How does an expert in ‘creative retirement’… retire?
When Dr. Ron Manheimer retired in 2009 as founding director of the North Carolina Center for Creative Retirement (now the Osher Lifelong Learning Institute or OLLI) at UNC-Asheville, he thought he knew how to leap into the next chapter of life.
Heading this lifelong learning, leadership and community service program at the University, he had led countless weekend workshops for hundreds of people considering their next chapters.
He formulated his approach as Ten Keys to a Creative Retirement. One of the keys, “adaptive reuse,” advised pre-retirees to reflect on how they might extend their accumulated talents, knowledge and interests, and project them into new yet related activities. As an example, Ron points to a former banker with a love of classical music who became the treasurer of the non-profit board of a civic orchestra.
But instead of following his own best repurposing advice, Ron headed elsewhere. “For a truly creative retirement, I decided I should try to come up with activities that would be unprecedented for me,” he says.
Not much of a gym guy, he found a personal trainer, developed an exercise program, lost 25 pounds and took up hiking. Apprehensive about death, he became a hospice home visitor. A longtime grant seeker, he joined the board of a foundation that funds other people’s projects.
“I loved these new ventures but then I started running out of inspiration,” he says. “I still had lots of time on my hands and, though I was beginning to feel anxious, I didn’t want to fill up my time just to keep busy.”
Ron went back to his keys to a creative retirement and took another look at adaptive reuse. “I thought, how can I extend the things I’ve done for many years and make them fresh again?”
An author of several books and a raft of scholarly and popular articles, he came across a deferred book project. “Clearing out some old computer files, I discovered the chapters I had put aside several years earlier. I felt the spark of intellectual excitement still alive in those pages. It was about how philosophers portray their own life experiences and realize their most noteworthy ideas.
“I loved tracing how thinkers who have had such an important impact on world history described their own life-changing experiences. What if I could put myself into the mind of a Jean-Jacques Rousseau, a Simone de Beauvoir, or someone I admired as both philosopher and social activist, Mahatma Gandhi? Where could that take me and take my readers? Maybe I could hitch my midlife transition to their self-transformation.”
How did it turn out?
Author Harry R. Moody (The Five Stages of the Soul) says of Manheimer’s Mirrors of the Mind: Reflecting on Philosophers’ Autobiographies: “Imagine you could sit down and talk personally with the greatest philosophers. Imagine having coffee with Augustine or Rousseau or Kierkegaard. Ever had a fantasy about chatting with Sartre and de Beauvoir in a Paris cafe? This is a one-of-kind book in which masterful scholarship is concealed behind a delightfully readable text.”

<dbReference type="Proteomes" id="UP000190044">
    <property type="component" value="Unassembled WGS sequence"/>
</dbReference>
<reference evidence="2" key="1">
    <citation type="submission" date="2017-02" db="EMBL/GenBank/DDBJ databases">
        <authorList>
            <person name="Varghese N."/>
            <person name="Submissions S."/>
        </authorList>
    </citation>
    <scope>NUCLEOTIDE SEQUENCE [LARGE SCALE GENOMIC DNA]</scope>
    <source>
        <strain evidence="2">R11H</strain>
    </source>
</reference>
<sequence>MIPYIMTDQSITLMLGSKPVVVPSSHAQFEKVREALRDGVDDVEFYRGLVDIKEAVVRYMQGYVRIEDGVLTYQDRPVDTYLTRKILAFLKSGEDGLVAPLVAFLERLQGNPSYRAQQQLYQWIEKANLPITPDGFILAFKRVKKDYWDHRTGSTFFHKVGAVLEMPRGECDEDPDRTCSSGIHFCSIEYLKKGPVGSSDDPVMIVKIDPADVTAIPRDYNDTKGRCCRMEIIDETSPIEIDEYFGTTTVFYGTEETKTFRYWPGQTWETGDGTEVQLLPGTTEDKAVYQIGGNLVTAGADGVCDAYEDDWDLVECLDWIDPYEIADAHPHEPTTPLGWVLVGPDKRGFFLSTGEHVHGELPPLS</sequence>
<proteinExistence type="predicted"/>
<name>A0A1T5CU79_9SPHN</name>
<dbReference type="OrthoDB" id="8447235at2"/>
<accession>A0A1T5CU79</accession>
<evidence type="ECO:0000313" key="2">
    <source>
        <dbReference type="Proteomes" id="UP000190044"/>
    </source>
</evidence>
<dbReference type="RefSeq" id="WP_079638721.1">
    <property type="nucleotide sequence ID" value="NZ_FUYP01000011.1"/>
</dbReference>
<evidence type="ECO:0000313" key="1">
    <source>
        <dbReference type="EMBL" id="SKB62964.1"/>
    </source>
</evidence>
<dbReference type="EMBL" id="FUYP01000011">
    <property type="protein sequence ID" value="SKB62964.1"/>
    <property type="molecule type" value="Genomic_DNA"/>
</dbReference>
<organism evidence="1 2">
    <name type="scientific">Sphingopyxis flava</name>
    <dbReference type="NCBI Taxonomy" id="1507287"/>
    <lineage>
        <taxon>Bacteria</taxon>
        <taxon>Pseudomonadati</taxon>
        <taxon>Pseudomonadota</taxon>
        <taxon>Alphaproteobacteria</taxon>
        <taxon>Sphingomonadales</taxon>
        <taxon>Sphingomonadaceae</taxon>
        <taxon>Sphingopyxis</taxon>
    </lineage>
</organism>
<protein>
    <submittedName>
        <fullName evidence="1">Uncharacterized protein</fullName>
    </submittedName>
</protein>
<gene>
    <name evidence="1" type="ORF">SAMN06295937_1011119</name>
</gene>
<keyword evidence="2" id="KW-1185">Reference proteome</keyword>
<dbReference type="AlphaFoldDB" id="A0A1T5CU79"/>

West Texas A & M philosophy professor and former university writing center director David Hart sees Mirrors of the Mind as an excellent introduction to philosophical autobiography and, in certain ways, to philosophy in general. “Manheimer is like one of those masterful guides, who knows all the best spots – the twin gardens of Augustine, Rousseau’s country lane, and many more besides. First-time visitors to philosophy may find themselves wanting to stay, while locals will surely be surprised by the resources right under their noses.”
And Mars Hill University philosophy and religious studies professor Katharine Meacham comments: “Students are drawn to philosophy because in order to live the life worth living – the examined life – the ideas of the great thinkers connect with their own. To explore the lives of these thinkers who have helped construct our intellectual world, using narrative, metaphor, whimsy, and rigorous philosophical argument is a delightful way to invite students into the search for wisdom. Manheimer has crafted an original work with Mirrors of the Mind, the result of decades of his own philosophical autobiography.”
Trade paperback and eBook editions are on sale at retail outlets worldwide and directly from the publisher.
Soft cover ISBN: 978-0-9884122-8-6; 337 pp; $25.95.
More information and links at http://jorvikpress.com/books/mirrors-mind/
Email contact: firstname.lastname@example.org
Ron Manheimer came to Asheville in 1988 to head up the newly forming NC Center for Creative Retirement at UNC-Asheville. The program grew from a couple hundred participants to today’s 2,200 members while garnering national renown. Until his retirement, Ron also held a position in the philosophy department as Research Associate Professor. Manheimer has written extensively on lifelong learning, human development, aging and philosophy as reflected in one of his previous books, A Map to the End of Time: Wayfaring with Friends and Philosophers (Norton, 1999). In creative retirement, Ron continues to teach, serve on foundation and professional editorial boards, play with his three local grandsons (offspring of daughter, Esther Manheimer, Mayor of Asheville, and Mark Harris, social studies teacher and wrestling coach at Enka High School), and volunteer in the community. Ron loves to hike through Asheville neighborhoods with his other daughter, Kora Manheimer, an interactive television producer, and his wife, Gail Manheimer, an associate with a local Realty Group.